Senate revives defeated disabilities treaty

The Senate is reviving a UN disabilities treaty opposed by conservative home-schooling advocates following its narrow defeat last year.

Senate Foreign Relations Committee chairman Robert MenendezRobert (Bob) MenendezAs NFIP reauthorization deadline looms, Congress must end lethal subsidies Senate Democrats warn Trump: Don't invite Putin to G-7 Pelosi warns Mnuchin to stop 'illegal' .3B cut to foreign aid MORE (D-N.J.) has scheduled a hearing for next week as he seeks to create new momentum for the bipartisan effort. Democrats are doubling down on their outreach to Republicans who support the effort, with Sen. Kelly AyotteKelly Ann AyotteGOP fears Trump backlash in suburbs Trump makes rare trip to Clinton state, hoping to win back New Hampshire Key endorsements: A who's who in early states MORE (R-N.H.) and Mark KirkMark Steven Kirk The 13 Republicans needed to pass gun-control legislation Advocates push for EpiPens on flights after college student's mid-flight allergic reaction Funding the fight against polio MORE (R-Ill.) as their first witnesses.

The treaty fell five votes short of the two-thirds needed for ratification last year but advocates hope they can flip enough Republicans to pass it now that the divisive presidential election is over. Sen. Lamar AlexanderAndrew (Lamar) Lamar Alexander The 13 Republicans needed to pass gun-control legislation Liberal group urges Senate panel to vote against Scalia as Labor secretary Suburban anxiety drives GOP on guns MORE (R-Tenn.) at the time blamed bad timing for his “no” vote, and Sen. Thad CochranWilliam (Thad) Thad CochranBiden has a lot at stake in first debate The Hill's Morning Report — Trump turns the page back to Mueller probe Trump praises Thad Cochran: 'A real senator with incredible values' MORE (R-Miss.) changed his vote from “yes” to “no” after it became clear the treaty wouldn't pass.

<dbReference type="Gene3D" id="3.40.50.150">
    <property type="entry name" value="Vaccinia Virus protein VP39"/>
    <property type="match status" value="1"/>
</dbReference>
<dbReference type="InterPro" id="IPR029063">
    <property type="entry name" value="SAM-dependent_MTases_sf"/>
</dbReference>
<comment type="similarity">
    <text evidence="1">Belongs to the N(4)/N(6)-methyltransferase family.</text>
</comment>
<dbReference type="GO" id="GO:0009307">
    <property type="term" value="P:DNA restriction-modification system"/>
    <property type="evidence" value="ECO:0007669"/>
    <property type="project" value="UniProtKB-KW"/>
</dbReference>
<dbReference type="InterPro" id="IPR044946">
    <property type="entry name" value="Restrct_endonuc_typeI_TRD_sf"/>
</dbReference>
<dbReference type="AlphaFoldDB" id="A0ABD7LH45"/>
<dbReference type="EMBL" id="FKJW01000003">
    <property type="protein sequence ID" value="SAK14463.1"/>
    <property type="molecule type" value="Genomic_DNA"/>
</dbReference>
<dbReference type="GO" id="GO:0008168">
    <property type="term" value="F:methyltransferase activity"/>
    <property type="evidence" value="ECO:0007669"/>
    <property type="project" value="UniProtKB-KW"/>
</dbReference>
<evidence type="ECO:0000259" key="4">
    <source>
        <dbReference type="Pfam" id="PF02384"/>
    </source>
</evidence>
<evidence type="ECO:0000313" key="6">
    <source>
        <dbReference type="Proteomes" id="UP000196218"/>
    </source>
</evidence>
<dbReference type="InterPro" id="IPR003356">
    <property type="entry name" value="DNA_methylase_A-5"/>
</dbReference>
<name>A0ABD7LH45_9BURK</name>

The wheelchair-bound Kirk didn't take part in the vote, having suffered a stroke earlier in the year. Personal lobbying by former Senate Majority Leader Bob Dole (R-Kansas) – who attended the vote in his wheelchair on the Senate floor – failed to convince the 13 Republicans needed for ratification last year, but advocates hope a sitting senator will have more sway.

Opposition to the treaty has been spearheaded by former Sen. Rick Santorum (R-Penn.), who argues it could empower UN bureaucrats to challenge U.S. homeschooling. Advocates say the treaty would merely extend the protections of the Americans with Disabilities Act to people with disabilities around the world, including Americans living abroad, and have little to no impact on U.S. residents.

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